The legal team representing the whistleblower whose complaint sparked an impeachment inquiry against President Trump now says it is representing a second whistleblower described as an intelligence official with firsthand knowledge of the allegations against the president.
Lawyer Mark Zaid, who is part of a team of attorneys representing the initial whistleblower, tells NPR that the new whistleblower has talked to the inspector general of the intelligence community but has not filed a complaint, which Zaid says is not necessary in order for the individual's account to be protected.
"By law, when a witness is interviewed by the IG, that constitutes a protected disclosure, provides them legal protection from retaliation," Zaid tells NPR.
The news that another whistleblower connected to the explosive Ukraine complaint has stepped forward with a firsthand account of the allegations comes after days of the president and his backers attacked the credibility of the initial whistleblower by claiming the account is based on "hearsay."
In comments to NPR, Zaid dismisses this characterization.
"Honestly, it's irrelevant," Zaid says of the criticism that the original whistleblower's account was not based on firsthand knowledge. "No whistleblower is required to possess firsthand knowledge, just a reasonable belief. We'll leave it to Congress and the American public to determine the veracity of the allegations."
Also on Sunday, another member of the first whistleblower's legal team, Andrew Bakaj, said the team is now representing "multiple whistleblowers" in connection with the Aug. 12 complaint that set off a formal impeachment inquiry by the House of Representatives.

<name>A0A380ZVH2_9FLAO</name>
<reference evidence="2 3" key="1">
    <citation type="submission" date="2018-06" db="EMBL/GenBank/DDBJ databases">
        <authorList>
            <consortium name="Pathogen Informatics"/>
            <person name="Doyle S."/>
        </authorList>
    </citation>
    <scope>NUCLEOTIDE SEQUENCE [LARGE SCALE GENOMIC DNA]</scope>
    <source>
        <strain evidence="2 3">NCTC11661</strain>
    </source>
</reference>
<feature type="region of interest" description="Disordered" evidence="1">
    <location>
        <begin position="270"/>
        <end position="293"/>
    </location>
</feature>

"No further comment at this time," Bakaj tweeted.
Both Zaid and Bakaj are lawyers at Compass Rose Legal Group, a Washington firm specializing in national security issues.
Earlier, ABC News reported that the new whistleblower has direct knowledge of the complaint centered on the call between Trump and the president of Ukraine in which Trump allegedly used the power of his office to enlist a foreign country to interfere in the 2020 U.S. election.
The revelations of another whistleblower with direct knowledge of the call at the heart of the impeachment inquiry deepen the political scandal that centers on a call Trump had in July with the president of Ukraine in which the Trump allegedly held up military aid to the country to push for an investigation into potential Democratic presidential rival Joe Biden.
The original whistleblower, whose identity is not publicly known, also accused the White House of trying to "lock down" the call.
Although Congress is on recess, House Intelligence Committee investigators are keeping the probe into the whistleblower complaint moving, working on document requests and subpoenas and setting up witness interviews.
Trump and his supporters have said the president did nothing wrong in the July call with Ukraine's president, Volodymyr Zelenskiy.
On Sunday, Trump again slammed those who support the impeachment inquiry, including Utah Sen. Mitt Romney, a frequent GOP critic of the president.
A day earlier, Trump had said that Romney is the one who should be removed from office after Romney said publicly that the president's "brazen and unprecedented" calls to Ukraine and China to investigate Joe Biden and his son Hunter were "wrong and appalling." Those remarks that prompted a response from Trump Sunday morning.
"The Democrats are lucky that they don't have any Mitt Romney types," Trump tweeted. "They may be lousy politicians, with really bad policies (Open Borders, Sanctuary Cities etc.), but they stick together!"
Trump's personal lawyer, Rudy Giuliani, responded to the disclosure of a second intelligence official blowing the whistle on Trump by accusing the lawyers for the whistleblowers of being politically motivated.
"SURPRISE Democrat lawyer has other secret sources," Giuliani tweeted on Sunday, adding that there was "no quid pro quo," he wrote. "ORCHESTRATED DEM CAMPAIGN LIKE KAVANAUGH."
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